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Bob Rotheram :: Blog :: Will audio feedback become widely used?

March 07, 2008

http://web.mac.com/simonft/Sounds_Good/Blog/Entries/2008/3

‘Will they use it?’ That’s a question posed by Betty Collis and Jef Moonen in their book Flexible Learning in a digital world, published by Kogan Page in 2001. Collis and Moonen were writing about the factors which influence individuals’ use of technology innovations in learning-related practice. ‘Will they use it?’ is a question on my mind at present. ‘Sounds Good’ is using innovative technology (digital audio) in learning-related practice (providing assessment feedback), and I’m wondering what will happen when the project ends in July. How best to nurture our baby which will then be just six months old?

Many projects – not just in assessment, learning and teaching – simply die when the money runs out. That’s one possibility for ‘Sounds Good’: what might be called the Big Bang scenario – lots of noise at the start, followed by a fading echo and with the long-term temperature being about three degrees above absolute zero. Surely it won’t go that way though, he says hopefully. After all, we’ve got more than a dozen people at Leeds Met using audio for feedback, and lots of dissemination activities are planned. For example, one of the promised project outputs is a set of practice guidelines; JISC will get a project report; session proposals have been submitted for several conferences; there will be an article in a peer-reviewed journal, editors willing. Surely all this will be effective in ‘embedding’ the use of audio for feedback. Surely the technique will then ‘go exponential’. Soon, the whole of higher education will be using audio for feedback!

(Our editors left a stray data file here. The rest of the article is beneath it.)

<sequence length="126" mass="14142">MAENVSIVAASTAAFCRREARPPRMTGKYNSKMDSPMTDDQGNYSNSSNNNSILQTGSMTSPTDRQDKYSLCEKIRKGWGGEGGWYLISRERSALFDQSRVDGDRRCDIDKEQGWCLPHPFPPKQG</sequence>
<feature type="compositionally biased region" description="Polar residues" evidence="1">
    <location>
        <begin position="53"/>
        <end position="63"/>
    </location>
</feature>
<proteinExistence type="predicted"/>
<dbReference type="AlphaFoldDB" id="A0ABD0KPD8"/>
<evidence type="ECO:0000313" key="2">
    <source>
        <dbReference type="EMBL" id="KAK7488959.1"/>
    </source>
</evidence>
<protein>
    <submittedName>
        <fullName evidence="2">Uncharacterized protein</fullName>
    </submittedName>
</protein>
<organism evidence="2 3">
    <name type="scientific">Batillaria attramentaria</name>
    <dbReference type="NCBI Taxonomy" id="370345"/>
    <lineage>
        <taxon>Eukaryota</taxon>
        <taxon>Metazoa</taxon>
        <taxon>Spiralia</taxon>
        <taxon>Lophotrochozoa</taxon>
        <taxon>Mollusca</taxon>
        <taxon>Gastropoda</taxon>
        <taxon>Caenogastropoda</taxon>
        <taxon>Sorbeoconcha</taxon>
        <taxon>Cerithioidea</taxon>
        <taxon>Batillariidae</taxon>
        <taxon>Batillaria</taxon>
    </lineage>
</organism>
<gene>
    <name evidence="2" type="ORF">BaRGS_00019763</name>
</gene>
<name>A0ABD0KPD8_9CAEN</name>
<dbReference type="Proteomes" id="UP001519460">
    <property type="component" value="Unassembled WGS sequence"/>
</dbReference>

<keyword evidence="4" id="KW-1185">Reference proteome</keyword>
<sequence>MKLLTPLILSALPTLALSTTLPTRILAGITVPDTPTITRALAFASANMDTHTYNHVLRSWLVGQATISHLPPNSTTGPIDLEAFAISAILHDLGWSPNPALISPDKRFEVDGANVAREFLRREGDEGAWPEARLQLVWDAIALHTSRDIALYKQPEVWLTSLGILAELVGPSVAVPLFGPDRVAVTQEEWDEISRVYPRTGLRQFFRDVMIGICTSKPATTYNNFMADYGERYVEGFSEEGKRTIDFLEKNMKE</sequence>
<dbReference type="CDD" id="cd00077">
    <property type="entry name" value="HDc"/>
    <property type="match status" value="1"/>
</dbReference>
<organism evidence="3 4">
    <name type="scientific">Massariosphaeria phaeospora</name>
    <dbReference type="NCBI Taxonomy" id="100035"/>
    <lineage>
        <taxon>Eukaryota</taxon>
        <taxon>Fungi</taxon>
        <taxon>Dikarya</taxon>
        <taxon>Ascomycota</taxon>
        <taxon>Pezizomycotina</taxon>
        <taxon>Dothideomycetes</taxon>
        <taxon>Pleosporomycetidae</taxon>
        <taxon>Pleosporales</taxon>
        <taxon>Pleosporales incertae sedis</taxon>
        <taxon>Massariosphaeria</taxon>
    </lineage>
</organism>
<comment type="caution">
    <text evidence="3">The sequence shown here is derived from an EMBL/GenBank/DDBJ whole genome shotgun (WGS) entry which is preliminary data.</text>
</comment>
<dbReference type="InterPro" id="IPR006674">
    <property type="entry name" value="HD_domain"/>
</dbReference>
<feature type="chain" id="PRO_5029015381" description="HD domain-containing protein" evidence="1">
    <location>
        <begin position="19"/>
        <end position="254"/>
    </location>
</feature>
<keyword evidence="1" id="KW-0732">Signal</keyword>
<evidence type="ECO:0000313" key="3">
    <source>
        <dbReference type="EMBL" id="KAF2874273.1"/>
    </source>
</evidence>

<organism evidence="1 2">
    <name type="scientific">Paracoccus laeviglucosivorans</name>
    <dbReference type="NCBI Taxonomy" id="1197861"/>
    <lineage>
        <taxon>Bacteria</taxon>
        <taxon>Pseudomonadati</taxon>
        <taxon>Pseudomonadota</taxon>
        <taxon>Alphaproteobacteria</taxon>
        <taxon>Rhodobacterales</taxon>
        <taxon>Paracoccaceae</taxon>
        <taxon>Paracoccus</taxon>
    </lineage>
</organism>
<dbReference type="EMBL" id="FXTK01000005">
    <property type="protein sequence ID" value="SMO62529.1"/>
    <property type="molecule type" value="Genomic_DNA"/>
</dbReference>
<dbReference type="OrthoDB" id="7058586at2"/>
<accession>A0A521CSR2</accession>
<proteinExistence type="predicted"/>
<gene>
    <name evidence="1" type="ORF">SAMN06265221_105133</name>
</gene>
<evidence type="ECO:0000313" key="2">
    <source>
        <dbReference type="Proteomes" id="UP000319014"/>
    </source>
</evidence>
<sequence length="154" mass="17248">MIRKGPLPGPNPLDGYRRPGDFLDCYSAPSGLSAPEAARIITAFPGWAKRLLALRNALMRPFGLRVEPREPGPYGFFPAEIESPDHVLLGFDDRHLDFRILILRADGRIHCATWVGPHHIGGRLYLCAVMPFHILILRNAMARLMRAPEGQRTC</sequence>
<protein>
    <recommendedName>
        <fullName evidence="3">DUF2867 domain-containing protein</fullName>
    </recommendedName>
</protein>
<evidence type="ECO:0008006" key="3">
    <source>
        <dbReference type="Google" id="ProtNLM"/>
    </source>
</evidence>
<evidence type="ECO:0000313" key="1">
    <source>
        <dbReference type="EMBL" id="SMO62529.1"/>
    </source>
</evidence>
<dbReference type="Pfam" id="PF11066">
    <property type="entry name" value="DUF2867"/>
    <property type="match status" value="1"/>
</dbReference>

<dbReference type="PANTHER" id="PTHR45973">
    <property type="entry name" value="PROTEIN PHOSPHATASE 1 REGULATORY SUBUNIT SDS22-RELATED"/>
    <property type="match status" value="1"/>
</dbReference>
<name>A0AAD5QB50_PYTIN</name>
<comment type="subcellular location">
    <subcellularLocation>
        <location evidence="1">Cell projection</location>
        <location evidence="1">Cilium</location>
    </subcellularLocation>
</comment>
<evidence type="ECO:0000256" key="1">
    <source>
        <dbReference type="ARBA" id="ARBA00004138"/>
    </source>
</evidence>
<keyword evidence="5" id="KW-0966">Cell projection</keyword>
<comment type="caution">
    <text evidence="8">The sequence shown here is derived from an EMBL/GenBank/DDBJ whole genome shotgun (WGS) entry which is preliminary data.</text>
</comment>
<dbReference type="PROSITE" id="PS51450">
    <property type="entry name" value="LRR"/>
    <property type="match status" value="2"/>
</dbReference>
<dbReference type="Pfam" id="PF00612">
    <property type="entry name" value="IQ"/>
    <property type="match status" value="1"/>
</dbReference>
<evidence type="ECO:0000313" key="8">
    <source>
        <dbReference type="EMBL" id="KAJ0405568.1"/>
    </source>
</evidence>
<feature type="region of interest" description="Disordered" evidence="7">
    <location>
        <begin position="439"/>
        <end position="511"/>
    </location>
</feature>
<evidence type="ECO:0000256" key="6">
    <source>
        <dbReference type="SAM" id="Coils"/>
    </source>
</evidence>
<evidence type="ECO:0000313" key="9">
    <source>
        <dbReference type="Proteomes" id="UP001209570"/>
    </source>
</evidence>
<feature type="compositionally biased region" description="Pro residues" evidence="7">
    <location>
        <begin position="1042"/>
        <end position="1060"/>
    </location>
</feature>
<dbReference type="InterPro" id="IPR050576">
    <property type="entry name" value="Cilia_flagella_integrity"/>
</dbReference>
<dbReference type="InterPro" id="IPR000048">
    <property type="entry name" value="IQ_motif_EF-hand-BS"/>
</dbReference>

Or not. Of course, the outputs from ‘Sounds Good’ will be brilliant: superb practice guidelines, conference presentations that wow the audience… . But Collis and Moonen suggest that the long-term chances of a technological innovation being used depend on other factors. They propose what they call the ‘4-E Model’. The ‘Es’ are Environment, Educational effectiveness, Ease of use and Engagement. Environment is the institution’s profile with respect to technology use, and it includes things like vision, support, level of existing technology use and readiness to change. Education effectiveness is the gain from using a particular piece of technology. Ease of use needs no interpretation. Engagement is about the personal attitudes of individuals towards technology and innovation. According to the model, the ‘Es’ interact with each other. How? Think of three of them, Education effectiveness, Ease of use and Engagement, as forces combining with each other in an upward direction. If strong enough, these forces will take the new technology over a threshold and it will probably begin to be used. This will be easier, of course, if the threshold is lower. What determines the height of the threshold? The downward ‘E-force’ of Environment. If all four ‘Es’ are large – so the upward thrust is strong and the threshold is pushed way down – the chances are good that the innovation will be widely adopted. If they are all weak, it’s a lost cause. If it’s a mixed picture, it’s a mixed picture!

So what about the four ‘Es’ and using audio for feedback? I like Collis and Moonen’s model, not just because their idea of combined forces and a variable-height threshold helps me to visualise what may happen. It also appeals because of the implication it carries: don’t regard any one factor as the magic bullet. On their own, practice guidelines, conference presentations or journal articles, however wonderful, won’t make much difference. If we want ‘Sounds Good’ to end more than three degrees above absolute zero, if we want audio to become widely used for feedback, we should try to maximise all four ‘E’s’.

(Posted by Bob Rotheram, Project Manager, Sounds Good)


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